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The Ways of an Idan

The ways of an Idan cannot be understood by mere men

By Nathaniel BenjaminPublished 6 months ago 4 min read

“The ways of an Idan cannot be understood by mere men”.

You’ve probably heard that phrase a couple of times recently. Or you have been hearing the word “Idan” tossed here and there on social media lately. 

“Idan” is a Yoruba word, that literally translates to “magic”. In the context it is being used in English, it translates roughly as “a magic user”, or, more accurately, “a person who is mysterious or unpredictable”. Hence the phrase “the ways of an Idan cannot be understood by mere men”

The term "Idan" has been used to describe a certain kind of person, who possesses a certain kind of magic, a magic that cannot be easily understood by mere men. They are young people who are believed to have the ability to manifest their desires into reality. They are seen as influencers, trendsetters, and game-changers. 

I think I’ve shared this epiphany I had here before, but I believe that Nigerians in Nigeria have developed the habit of using a sense of humor as a coping mechanism. It’s safe to say Nigeria’s problems today are at an all-time high right now. From the cost of living to national insecurity to corruption, and that’s just speaking on a national scale. Speaking based on the demographic I belong to, a Nigerian public university undergraduate, lunged into the brutal working class. This demographic accounts for 60% or maybe even more of the individuals dominating the Nigerian social media space. A few of our problems include: 

1. Unemployment: I read an article the other day that said the unemployment rate in Nigeria reached a record high of 33.3% in the fourth quarter of 2020, with youth unemployment even higher at 42.5%  

2. A failing educational system: 8 months ASUU strike, LMAO. I saw this tweet yesterday where someone was complaining about being at the same level they were in 2021.  

3. Insecurity 

4. Political marginalization: as what can be considered a general rule in Africa, the youths are supposed to be quiet and out of sight when “important” decisions are being made. Youths in Nigeria are often excluded or considered insignificant in political processes and decision-making, despite being a significant proportion of the population. This is actually a problem that is gradually dying out, and I say this because of the impact we had on this past election process. Change takes time (Two steps forward, one step back). Remember, they won’t be here for long.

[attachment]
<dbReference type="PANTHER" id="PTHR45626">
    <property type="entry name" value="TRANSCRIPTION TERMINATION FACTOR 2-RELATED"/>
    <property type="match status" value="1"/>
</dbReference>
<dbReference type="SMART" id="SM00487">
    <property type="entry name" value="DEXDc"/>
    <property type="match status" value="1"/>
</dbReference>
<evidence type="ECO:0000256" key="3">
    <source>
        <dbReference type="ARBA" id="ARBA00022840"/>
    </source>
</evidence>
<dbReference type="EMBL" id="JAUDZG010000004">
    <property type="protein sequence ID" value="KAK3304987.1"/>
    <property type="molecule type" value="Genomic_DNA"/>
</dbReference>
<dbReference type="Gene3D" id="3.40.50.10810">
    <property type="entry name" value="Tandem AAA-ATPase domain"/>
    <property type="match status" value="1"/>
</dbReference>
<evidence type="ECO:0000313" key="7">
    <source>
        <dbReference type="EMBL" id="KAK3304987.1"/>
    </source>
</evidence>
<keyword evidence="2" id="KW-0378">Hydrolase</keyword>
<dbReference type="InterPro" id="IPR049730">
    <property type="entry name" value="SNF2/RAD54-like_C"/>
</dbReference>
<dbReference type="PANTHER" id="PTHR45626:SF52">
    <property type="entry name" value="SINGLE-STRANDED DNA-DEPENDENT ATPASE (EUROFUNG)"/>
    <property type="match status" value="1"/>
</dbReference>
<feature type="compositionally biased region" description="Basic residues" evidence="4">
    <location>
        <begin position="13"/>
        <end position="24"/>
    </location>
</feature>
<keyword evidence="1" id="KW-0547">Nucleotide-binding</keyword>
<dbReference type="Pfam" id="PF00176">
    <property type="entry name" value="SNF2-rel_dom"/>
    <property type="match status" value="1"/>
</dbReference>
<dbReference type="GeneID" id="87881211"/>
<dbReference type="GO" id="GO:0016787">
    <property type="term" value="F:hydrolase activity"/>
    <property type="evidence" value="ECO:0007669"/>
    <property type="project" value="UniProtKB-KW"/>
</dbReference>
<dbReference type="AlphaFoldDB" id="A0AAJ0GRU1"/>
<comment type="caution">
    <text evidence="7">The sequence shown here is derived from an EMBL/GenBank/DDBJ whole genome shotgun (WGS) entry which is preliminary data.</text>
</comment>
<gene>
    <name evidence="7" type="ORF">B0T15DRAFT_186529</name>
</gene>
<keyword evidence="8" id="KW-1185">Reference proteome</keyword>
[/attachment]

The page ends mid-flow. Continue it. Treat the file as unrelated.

I think I have digressed from the point I was trying to make. My point is, it’s hard out here. Everyone’s just trying to get through the day hoping they see the most minute amount of shege possible. And when we’re not actively working to secure that mula, or constructing our plans to japa, or not stuck in Imagination Land, we make jokes. Really funny ones. One of which is what you’re here to read about today. I call it “The Idan Personality”. As an Idan myself, let me walk you through what it means to be an Idan.

Idans have an aura of confidence and self-assuredness that draws people to them. We have a way of making things happen, even when it seems impossible. A unique ability to turn our dreams into reality, and stories of our successes, accomplishments, and adventures are often told with awe and amazement. 

To be an Idan means to possess an unyielding determination to succeed. It means having the courage to take risks and the resilience to bounce back from failures. It means being able to visualize your dreams and work tirelessly towards achieving them, no matter the obstacles. Although the ways of an Idan cannot be fully comprehended by mere men, they can be learned from. 

At our core, we represent a new way of being - one that is marked by a deep sense of self-awareness and empowerment.

We reject the norms and expectations of mainstream society and embrace our own unique path. We are not afraid to challenge authority and question the status quo, and we use our creativity and spiritual connection to create a better world for ourselves and those around us. 

In a country that is plagued by corruption, inequality, and social injustice, the ways of an Idan offer a glimmer of hope. We represent a new generation of Nigerian youths who are unafraid to take risks and challenge the old ways of doing things. And while our practices may seem strange or even incomprehensible to outsiders, we are a vital part of the rich and diverse tapestry of Nigerian culture.

The ways of an Idan may be difficult to understand for those who are not part of this unique subculture. But for Nigerian youths, being an Idan represents a source of pride and empowerment. By embracing their own unique identities and rejecting the norms and expectations of mainstream society, they are carving out a new path for themselves - one that is marked by creativity, spirituality, and a deep sense of self-awareness.

I really hope you start to see some traits of an Idan in you today. Live your life like one, and things will fall into place for you. 

As an Idan, you should wake up and let the sun rise up just to bask in the glory of your greatness.

As an Idan, you don’t need an umbrella when it rains because you can’t get wet. The rain gets dry around you. 

As an Idan, you should always win staring contests, even against mirrors.

As an Idan, you can’t get lost. You may however occasionally take detours to explore new areas.

As an Idan!... You get the point. Go forth and live audaciously!

Uncommon Lingos used in this piece

Mula: a common slang term for “money”

Japa: a common slang term that translates to “running away” or “to run away”

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